We hope that everyone is enjoying their gardens still this January – even though it’s rather chilly, the team at JHPS Gardens don’t let any of the elements stop us! You can get out into the garden too this month, there’s plenty to do including working on your food gardens, planting and winter protection and maintenance. Here are some things to think about:
It’s time to chit potatoes so that you can plant them around April time. If you’re new to growing your own food, “chitting” means that you allow tubers to form sprouts before you plant them.
Place your tubers on a tray, making sure that you don’t pile them one on top of another. Leave the end with the most buds facing upwards to allow the sprouts to grow.
You must make sure that these tubers are kept in a cool place but ensuring that this area isn’t prone to frost. If the area is too hot however, this will mean that growth will be lessened. These will be the perfect conditions to help towards growing your very own potatoes!
Your potatoes will soon start to sprout and after about six weeks these sprouts should measure a couple of inches long.
We would advise that you plant these around April/May so that they are ready to be pulled in July/August.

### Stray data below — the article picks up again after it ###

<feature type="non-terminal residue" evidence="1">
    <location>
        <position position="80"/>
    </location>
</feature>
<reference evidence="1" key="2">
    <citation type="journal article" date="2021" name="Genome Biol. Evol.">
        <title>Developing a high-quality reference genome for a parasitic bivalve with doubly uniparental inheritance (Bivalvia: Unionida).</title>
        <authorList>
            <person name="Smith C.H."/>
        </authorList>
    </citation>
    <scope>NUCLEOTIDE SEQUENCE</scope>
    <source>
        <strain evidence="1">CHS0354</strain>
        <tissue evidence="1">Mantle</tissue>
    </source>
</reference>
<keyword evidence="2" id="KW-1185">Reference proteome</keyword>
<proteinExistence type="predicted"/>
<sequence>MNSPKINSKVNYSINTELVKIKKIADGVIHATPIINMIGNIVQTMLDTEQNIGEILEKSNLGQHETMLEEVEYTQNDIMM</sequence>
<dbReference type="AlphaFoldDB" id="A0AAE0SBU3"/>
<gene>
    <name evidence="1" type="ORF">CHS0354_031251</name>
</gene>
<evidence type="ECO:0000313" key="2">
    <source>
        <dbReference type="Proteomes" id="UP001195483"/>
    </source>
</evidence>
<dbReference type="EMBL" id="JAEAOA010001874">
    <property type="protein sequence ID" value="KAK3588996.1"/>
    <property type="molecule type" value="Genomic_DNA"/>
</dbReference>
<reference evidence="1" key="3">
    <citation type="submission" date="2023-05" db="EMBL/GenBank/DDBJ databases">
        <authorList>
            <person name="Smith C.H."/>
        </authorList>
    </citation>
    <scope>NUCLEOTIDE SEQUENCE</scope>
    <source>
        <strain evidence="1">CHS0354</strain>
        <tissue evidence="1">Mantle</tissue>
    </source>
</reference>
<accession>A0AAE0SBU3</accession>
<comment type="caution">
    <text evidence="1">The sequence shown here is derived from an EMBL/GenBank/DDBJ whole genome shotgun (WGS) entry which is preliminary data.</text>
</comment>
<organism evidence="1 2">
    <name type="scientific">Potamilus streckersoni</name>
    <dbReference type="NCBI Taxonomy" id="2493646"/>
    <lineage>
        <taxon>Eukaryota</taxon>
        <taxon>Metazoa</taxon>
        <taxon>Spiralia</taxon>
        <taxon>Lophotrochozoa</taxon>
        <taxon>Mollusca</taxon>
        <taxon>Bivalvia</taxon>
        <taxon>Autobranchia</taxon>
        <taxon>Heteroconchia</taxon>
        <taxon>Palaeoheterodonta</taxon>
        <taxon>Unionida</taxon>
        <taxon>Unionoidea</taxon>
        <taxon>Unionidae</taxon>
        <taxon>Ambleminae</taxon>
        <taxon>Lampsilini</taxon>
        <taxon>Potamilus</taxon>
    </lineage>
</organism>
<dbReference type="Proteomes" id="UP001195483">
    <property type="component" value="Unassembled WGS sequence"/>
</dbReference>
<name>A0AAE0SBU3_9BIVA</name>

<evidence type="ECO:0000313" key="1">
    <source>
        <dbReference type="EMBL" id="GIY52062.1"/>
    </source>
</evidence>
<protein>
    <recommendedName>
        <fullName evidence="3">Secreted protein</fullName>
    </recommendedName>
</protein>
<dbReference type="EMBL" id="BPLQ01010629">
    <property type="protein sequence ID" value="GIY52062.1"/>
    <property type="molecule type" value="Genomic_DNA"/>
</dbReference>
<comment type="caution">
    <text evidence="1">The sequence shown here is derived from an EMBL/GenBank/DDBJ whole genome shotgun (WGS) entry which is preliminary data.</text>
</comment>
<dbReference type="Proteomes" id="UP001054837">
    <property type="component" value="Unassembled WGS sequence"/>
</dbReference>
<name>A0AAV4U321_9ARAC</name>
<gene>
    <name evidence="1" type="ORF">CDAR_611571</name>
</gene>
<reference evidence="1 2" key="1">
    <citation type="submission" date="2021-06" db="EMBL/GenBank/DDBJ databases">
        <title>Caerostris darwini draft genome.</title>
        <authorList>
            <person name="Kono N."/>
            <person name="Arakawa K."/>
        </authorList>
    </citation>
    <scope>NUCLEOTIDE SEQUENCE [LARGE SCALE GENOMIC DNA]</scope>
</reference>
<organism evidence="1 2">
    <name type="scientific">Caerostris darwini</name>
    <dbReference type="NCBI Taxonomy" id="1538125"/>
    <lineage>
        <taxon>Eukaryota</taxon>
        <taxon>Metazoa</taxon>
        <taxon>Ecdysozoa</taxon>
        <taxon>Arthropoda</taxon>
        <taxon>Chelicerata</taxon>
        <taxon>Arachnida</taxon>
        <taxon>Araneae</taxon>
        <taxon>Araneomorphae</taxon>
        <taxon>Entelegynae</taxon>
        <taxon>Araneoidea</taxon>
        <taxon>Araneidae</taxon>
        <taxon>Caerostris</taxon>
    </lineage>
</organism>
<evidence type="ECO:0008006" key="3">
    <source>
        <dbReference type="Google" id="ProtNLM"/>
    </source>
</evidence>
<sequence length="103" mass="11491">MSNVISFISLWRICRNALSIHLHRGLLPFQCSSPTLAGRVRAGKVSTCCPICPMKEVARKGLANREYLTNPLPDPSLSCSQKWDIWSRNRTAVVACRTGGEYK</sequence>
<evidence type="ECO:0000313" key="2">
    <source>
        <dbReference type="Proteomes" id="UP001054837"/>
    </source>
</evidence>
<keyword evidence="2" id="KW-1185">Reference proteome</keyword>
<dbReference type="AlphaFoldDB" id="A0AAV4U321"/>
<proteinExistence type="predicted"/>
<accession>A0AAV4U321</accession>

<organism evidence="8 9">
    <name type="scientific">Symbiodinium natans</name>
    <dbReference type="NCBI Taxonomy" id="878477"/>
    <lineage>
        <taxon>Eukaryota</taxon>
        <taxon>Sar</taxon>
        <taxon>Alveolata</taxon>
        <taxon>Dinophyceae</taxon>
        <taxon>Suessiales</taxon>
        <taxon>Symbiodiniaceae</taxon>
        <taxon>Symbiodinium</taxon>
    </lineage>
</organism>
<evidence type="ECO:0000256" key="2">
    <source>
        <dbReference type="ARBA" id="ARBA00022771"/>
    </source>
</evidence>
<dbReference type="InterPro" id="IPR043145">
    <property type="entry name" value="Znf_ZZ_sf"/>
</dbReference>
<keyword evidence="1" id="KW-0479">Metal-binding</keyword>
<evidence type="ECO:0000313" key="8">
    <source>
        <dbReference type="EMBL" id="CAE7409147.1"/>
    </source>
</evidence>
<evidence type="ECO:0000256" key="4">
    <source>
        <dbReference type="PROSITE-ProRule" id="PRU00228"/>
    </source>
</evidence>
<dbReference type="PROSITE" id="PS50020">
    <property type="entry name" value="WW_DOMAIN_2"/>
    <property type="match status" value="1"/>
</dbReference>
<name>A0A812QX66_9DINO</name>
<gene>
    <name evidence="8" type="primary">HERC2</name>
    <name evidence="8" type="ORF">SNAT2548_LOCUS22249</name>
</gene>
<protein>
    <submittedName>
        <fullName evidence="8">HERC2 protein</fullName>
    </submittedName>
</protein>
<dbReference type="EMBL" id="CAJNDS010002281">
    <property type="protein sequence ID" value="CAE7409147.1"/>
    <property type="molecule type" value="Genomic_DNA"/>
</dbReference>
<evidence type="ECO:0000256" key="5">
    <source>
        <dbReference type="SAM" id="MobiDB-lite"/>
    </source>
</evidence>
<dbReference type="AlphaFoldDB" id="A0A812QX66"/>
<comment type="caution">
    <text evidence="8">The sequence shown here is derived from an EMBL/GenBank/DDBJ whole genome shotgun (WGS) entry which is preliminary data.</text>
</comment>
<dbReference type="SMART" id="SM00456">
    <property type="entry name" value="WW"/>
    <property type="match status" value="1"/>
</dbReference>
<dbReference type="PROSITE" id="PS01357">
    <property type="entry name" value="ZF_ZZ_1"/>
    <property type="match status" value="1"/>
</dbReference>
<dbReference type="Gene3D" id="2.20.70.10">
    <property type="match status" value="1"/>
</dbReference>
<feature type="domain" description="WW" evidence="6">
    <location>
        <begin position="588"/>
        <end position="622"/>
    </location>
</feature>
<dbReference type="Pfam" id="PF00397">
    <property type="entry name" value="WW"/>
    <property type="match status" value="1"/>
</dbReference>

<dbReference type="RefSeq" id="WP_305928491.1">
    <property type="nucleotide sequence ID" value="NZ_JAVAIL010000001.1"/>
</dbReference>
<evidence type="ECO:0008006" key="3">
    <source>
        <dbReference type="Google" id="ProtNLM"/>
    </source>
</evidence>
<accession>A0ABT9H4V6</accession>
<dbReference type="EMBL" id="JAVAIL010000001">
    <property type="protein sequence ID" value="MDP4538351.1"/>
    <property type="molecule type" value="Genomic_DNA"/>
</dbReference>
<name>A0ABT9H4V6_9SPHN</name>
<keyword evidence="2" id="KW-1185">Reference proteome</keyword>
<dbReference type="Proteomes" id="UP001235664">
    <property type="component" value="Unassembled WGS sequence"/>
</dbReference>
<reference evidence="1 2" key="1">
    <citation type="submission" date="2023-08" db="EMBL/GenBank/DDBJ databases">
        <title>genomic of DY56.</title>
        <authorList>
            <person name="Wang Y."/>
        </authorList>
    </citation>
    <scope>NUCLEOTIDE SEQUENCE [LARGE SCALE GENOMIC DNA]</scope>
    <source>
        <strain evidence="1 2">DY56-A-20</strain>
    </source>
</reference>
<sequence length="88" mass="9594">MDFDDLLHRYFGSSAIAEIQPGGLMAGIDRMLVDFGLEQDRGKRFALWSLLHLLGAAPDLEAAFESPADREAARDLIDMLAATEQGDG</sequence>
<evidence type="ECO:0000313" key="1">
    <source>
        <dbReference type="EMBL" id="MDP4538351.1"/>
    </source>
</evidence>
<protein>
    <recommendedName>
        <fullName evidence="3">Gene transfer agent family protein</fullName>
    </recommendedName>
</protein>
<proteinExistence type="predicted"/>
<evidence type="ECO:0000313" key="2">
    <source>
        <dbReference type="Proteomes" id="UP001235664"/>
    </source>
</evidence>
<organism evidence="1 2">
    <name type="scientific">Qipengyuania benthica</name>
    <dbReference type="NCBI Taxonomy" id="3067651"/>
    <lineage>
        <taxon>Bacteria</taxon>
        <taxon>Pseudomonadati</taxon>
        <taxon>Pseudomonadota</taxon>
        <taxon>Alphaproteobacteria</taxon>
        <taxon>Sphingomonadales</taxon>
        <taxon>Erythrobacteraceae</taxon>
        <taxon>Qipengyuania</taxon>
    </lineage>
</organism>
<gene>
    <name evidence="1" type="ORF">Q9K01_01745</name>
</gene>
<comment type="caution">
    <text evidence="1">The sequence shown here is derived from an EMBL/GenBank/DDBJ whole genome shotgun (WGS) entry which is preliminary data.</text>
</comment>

It certainly is a long process but there’s nothing better than to eat your very own home grown food. And what’s so great about growing potatoes is you can do so many things with them! Whether you mash, boil or bake them, cut them up and make chips out of them or use them to cook a shepherd’s pie!
Let us know how you get on over the next few months with your own vegetable patches! There’s plenty of different foods to grow in your garden, so be adventurous!
Other food to plant this month:
- Plant bare-root fruit trees and bushes when the soil in your garden isn’t frozen.
- Sow broad beans in a pot in a mild area of your garden this month. If possible, but them somewhere with shelter from the elements like in a greenhouse or cold frame.
- Sow seeds for crops such as parsnips, summer brassicas i.e. cauliflowers and cabbages, onions, turnips and spinach.
We hope you enjoy carrying out your winter garden tasks and planning your food garden, ready for the upcoming warmer months!